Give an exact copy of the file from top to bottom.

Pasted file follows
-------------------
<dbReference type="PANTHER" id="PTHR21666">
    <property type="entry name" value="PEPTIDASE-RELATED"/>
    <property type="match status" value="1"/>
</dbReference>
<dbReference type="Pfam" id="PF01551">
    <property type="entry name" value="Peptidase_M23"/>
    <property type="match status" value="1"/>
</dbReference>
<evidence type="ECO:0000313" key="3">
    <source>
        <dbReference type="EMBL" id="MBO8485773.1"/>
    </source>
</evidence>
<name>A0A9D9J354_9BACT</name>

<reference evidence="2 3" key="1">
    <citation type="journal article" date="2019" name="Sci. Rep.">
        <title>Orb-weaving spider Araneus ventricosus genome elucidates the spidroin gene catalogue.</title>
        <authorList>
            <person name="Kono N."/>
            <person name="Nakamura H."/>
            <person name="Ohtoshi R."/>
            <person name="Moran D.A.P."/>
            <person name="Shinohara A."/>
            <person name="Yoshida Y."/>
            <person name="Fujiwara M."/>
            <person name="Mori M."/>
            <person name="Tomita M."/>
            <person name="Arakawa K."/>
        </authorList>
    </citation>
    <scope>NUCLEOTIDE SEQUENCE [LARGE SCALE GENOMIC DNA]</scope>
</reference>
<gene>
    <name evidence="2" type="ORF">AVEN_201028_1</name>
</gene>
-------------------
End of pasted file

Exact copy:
<dbReference type="PANTHER" id="PTHR21666">
    <property type="entry name" value="PEPTIDASE-RELATED"/>
    <property type="match status" value="1"/>
</dbReference>
<dbReference type="Pfam" id="PF01551">
    <property type="entry name" value="Peptidase_M23"/>
    <property type="match status" value="1"/>
</dbReference>
<evidence type="ECO:0000313" key="3">
    <source>
        <dbReference type="EMBL" id="MBO8485773.1"/>
    </source>
</evidence>
<name>A0A9D9J354_9BACT</name>

<reference evidence="2 3" key="1">
    <citation type="journal article" date="2019" name="Sci. Rep.">
        <title>Orb-weaving spider Araneus ventricosus genome elucidates the spidroin gene catalogue.</title>
        <authorList>
            <person name="Kono N."/>
            <person name="Nakamura H."/>
            <person name="Ohtoshi R."/>
            <person name="Moran D.A.P."/>
            <person name="Shinohara A."/>
            <person name="Yoshida Y."/>
            <person name="Fujiwara M."/>
            <person name="Mori M."/>
            <person name="Tomita M."/>
            <person name="Arakawa K."/>
        </authorList>
    </citation>
    <scope>NUCLEOTIDE SEQUENCE [LARGE SCALE GENOMIC DNA]</scope>
</reference>
<gene>
    <name evidence="2" type="ORF">AVEN_201028_1</name>
</gene>